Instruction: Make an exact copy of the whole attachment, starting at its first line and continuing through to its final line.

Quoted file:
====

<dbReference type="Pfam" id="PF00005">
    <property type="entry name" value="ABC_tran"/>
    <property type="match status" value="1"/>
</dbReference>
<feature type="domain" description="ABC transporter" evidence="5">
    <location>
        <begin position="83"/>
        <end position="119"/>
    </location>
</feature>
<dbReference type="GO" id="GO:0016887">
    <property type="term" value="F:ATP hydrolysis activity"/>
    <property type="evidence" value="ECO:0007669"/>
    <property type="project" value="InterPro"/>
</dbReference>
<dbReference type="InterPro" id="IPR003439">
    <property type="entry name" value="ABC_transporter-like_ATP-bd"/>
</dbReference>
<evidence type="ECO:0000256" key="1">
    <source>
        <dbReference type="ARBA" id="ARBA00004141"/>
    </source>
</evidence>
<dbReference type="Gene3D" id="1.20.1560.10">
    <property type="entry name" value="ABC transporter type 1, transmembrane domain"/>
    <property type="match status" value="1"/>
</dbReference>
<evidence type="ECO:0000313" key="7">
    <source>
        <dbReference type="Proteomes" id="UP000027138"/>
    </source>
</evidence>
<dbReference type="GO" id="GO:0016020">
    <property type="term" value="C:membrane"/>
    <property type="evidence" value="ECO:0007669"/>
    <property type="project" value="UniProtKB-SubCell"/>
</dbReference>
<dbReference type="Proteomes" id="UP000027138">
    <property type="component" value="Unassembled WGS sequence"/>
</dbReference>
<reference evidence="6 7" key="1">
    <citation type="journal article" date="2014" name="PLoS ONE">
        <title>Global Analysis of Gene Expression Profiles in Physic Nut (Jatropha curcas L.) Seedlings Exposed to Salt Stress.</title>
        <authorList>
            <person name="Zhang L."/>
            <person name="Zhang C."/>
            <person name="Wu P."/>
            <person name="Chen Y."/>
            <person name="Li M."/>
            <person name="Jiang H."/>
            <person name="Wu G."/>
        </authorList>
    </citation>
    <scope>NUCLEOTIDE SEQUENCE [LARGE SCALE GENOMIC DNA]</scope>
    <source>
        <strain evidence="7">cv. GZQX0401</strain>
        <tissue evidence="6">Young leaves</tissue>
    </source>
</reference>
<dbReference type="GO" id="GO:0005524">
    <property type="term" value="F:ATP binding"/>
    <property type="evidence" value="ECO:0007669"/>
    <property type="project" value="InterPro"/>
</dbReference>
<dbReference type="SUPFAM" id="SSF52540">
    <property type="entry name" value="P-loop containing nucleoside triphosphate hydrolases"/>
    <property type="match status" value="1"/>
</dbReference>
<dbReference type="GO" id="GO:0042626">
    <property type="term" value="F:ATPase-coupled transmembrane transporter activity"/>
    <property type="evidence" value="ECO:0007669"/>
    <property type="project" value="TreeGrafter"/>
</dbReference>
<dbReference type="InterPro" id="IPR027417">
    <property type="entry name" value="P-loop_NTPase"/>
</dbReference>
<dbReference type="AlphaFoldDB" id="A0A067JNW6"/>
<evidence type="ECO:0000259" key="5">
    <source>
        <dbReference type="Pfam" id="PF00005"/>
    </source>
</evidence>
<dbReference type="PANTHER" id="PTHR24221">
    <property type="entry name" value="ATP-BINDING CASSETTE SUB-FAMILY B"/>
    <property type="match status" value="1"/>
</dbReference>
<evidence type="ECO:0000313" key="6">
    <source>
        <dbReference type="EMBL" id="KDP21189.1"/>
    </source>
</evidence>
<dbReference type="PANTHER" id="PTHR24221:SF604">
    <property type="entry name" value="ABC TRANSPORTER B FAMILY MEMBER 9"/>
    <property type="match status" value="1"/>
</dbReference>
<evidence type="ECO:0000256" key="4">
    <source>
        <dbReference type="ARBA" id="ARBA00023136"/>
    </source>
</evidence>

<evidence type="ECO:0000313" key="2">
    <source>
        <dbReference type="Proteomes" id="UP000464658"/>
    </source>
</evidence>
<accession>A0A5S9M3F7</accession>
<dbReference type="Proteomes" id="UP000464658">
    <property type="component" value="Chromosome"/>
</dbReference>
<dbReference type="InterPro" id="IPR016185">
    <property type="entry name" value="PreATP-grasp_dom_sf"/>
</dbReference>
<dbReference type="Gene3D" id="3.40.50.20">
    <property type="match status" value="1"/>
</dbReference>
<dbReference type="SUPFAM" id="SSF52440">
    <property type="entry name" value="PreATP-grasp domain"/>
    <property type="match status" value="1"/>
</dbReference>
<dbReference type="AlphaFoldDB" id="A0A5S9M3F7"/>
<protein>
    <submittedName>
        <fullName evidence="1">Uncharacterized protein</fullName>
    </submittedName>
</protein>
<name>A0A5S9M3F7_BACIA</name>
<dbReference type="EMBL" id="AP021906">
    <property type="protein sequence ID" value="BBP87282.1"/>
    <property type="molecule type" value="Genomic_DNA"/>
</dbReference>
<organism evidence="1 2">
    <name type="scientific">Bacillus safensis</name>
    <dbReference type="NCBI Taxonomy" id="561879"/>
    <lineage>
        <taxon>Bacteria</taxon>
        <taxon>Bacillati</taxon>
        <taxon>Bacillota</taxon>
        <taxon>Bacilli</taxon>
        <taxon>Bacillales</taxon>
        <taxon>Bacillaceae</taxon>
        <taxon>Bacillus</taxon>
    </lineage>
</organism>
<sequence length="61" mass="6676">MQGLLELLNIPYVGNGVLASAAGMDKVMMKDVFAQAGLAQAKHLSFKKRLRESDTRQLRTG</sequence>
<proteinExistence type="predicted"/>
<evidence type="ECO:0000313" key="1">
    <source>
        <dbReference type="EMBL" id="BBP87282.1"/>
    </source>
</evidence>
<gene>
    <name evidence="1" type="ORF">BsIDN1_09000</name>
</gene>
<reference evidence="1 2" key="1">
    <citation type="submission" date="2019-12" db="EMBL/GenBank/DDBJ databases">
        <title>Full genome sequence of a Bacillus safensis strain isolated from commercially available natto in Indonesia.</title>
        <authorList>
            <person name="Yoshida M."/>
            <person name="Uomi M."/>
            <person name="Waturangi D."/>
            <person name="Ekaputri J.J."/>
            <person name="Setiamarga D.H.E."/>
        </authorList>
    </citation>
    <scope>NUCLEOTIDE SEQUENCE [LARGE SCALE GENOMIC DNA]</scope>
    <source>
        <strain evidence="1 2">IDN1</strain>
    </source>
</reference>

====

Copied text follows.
<dbReference type="Pfam" id="PF00005">
    <property type="entry name" value="ABC_tran"/>
    <property type="match status" value="1"/>
</dbReference>
<feature type="domain" description="ABC transporter" evidence="5">
    <location>
        <begin position="83"/>
        <end position="119"/>
    </location>
</feature>
<dbReference type="GO" id="GO:0016887">
    <property type="term" value="F:ATP hydrolysis activity"/>
    <property type="evidence" value="ECO:0007669"/>
    <property type="project" value="InterPro"/>
</dbReference>
<dbReference type="InterPro" id="IPR003439">
    <property type="entry name" value="ABC_transporter-like_ATP-bd"/>
</dbReference>
<evidence type="ECO:0000256" key="1">
    <source>
        <dbReference type="ARBA" id="ARBA00004141"/>
    </source>
</evidence>
<dbReference type="Gene3D" id="1.20.1560.10">
    <property type="entry name" value="ABC transporter type 1, transmembrane domain"/>
    <property type="match status" value="1"/>
</dbReference>
<evidence type="ECO:0000313" key="7">
    <source>
        <dbReference type="Proteomes" id="UP000027138"/>
    </source>
</evidence>
<dbReference type="GO" id="GO:0016020">
    <property type="term" value="C:membrane"/>
    <property type="evidence" value="ECO:0007669"/>
    <property type="project" value="UniProtKB-SubCell"/>
</dbReference>
<dbReference type="Proteomes" id="UP000027138">
    <property type="component" value="Unassembled WGS sequence"/>
</dbReference>
<reference evidence="6 7" key="1">
    <citation type="journal article" date="2014" name="PLoS ONE">
        <title>Global Analysis of Gene Expression Profiles in Physic Nut (Jatropha curcas L.) Seedlings Exposed to Salt Stress.</title>
        <authorList>
            <person name="Zhang L."/>
            <person name="Zhang C."/>
            <person name="Wu P."/>
            <person name="Chen Y."/>
            <person name="Li M."/>
            <person name="Jiang H."/>
            <person name="Wu G."/>
        </authorList>
    </citation>
    <scope>NUCLEOTIDE SEQUENCE [LARGE SCALE GENOMIC DNA]</scope>
    <source>
        <strain evidence="7">cv. GZQX0401</strain>
        <tissue evidence="6">Young leaves</tissue>
    </source>
</reference>
<dbReference type="GO" id="GO:0005524">
    <property type="term" value="F:ATP binding"/>
    <property type="evidence" value="ECO:0007669"/>
    <property type="project" value="InterPro"/>
</dbReference>
<dbReference type="SUPFAM" id="SSF52540">
    <property type="entry name" value="P-loop containing nucleoside triphosphate hydrolases"/>
    <property type="match status" value="1"/>
</dbReference>
<dbReference type="GO" id="GO:0042626">
    <property type="term" value="F:ATPase-coupled transmembrane transporter activity"/>
    <property type="evidence" value="ECO:0007669"/>
    <property type="project" value="TreeGrafter"/>
</dbReference>
<dbReference type="InterPro" id="IPR027417">
    <property type="entry name" value="P-loop_NTPase"/>
</dbReference>
<dbReference type="AlphaFoldDB" id="A0A067JNW6"/>
<evidence type="ECO:0000259" key="5">
    <source>
        <dbReference type="Pfam" id="PF00005"/>
    </source>
</evidence>
<dbReference type="PANTHER" id="PTHR24221">
    <property type="entry name" value="ATP-BINDING CASSETTE SUB-FAMILY B"/>
    <property type="match status" value="1"/>
</dbReference>
<evidence type="ECO:0000313" key="6">
    <source>
        <dbReference type="EMBL" id="KDP21189.1"/>
    </source>
</evidence>
<dbReference type="PANTHER" id="PTHR24221:SF604">
    <property type="entry name" value="ABC TRANSPORTER B FAMILY MEMBER 9"/>
    <property type="match status" value="1"/>
</dbReference>
<evidence type="ECO:0000256" key="4">
    <source>
        <dbReference type="ARBA" id="ARBA00023136"/>
    </source>
</evidence>

<evidence type="ECO:0000313" key="2">
    <source>
        <dbReference type="Proteomes" id="UP000464658"/>
    </source>
</evidence>
<accession>A0A5S9M3F7</accession>
<dbReference type="Proteomes" id="UP000464658">
    <property type="component" value="Chromosome"/>
</dbReference>
<dbReference type="InterPro" id="IPR016185">
    <property type="entry name" value="PreATP-grasp_dom_sf"/>
</dbReference>
<dbReference type="Gene3D" id="3.40.50.20">
    <property type="match status" value="1"/>
</dbReference>
<dbReference type="SUPFAM" id="SSF52440">
    <property type="entry name" value="PreATP-grasp domain"/>
    <property type="match status" value="1"/>
</dbReference>
<dbReference type="AlphaFoldDB" id="A0A5S9M3F7"/>
<protein>
    <submittedName>
        <fullName evidence="1">Uncharacterized protein</fullName>
    </submittedName>
</protein>
<name>A0A5S9M3F7_BACIA</name>
<dbReference type="EMBL" id="AP021906">
    <property type="protein sequence ID" value="BBP87282.1"/>
    <property type="molecule type" value="Genomic_DNA"/>
</dbReference>
<organism evidence="1 2">
    <name type="scientific">Bacillus safensis</name>
    <dbReference type="NCBI Taxonomy" id="561879"/>
    <lineage>
        <taxon>Bacteria</taxon>
        <taxon>Bacillati</taxon>
        <taxon>Bacillota</taxon>
        <taxon>Bacilli</taxon>
        <taxon>Bacillales</taxon>
        <taxon>Bacillaceae</taxon>
        <taxon>Bacillus</taxon>
    </lineage>
</organism>
<sequence length="61" mass="6676">MQGLLELLNIPYVGNGVLASAAGMDKVMMKDVFAQAGLAQAKHLSFKKRLRESDTRQLRTG</sequence>
<proteinExistence type="predicted"/>
<evidence type="ECO:0000313" key="1">
    <source>
        <dbReference type="EMBL" id="BBP87282.1"/>
    </source>
</evidence>
<gene>
    <name evidence="1" type="ORF">BsIDN1_09000</name>
</gene>
<reference evidence="1 2" key="1">
    <citation type="submission" date="2019-12" db="EMBL/GenBank/DDBJ databases">
        <title>Full genome sequence of a Bacillus safensis strain isolated from commercially available natto in Indonesia.</title>
        <authorList>
            <person name="Yoshida M."/>
            <person name="Uomi M."/>
            <person name="Waturangi D."/>
            <person name="Ekaputri J.J."/>
            <person name="Setiamarga D.H.E."/>
        </authorList>
    </citation>
    <scope>NUCLEOTIDE SEQUENCE [LARGE SCALE GENOMIC DNA]</scope>
    <source>
        <strain evidence="1 2">IDN1</strain>
    </source>
</reference>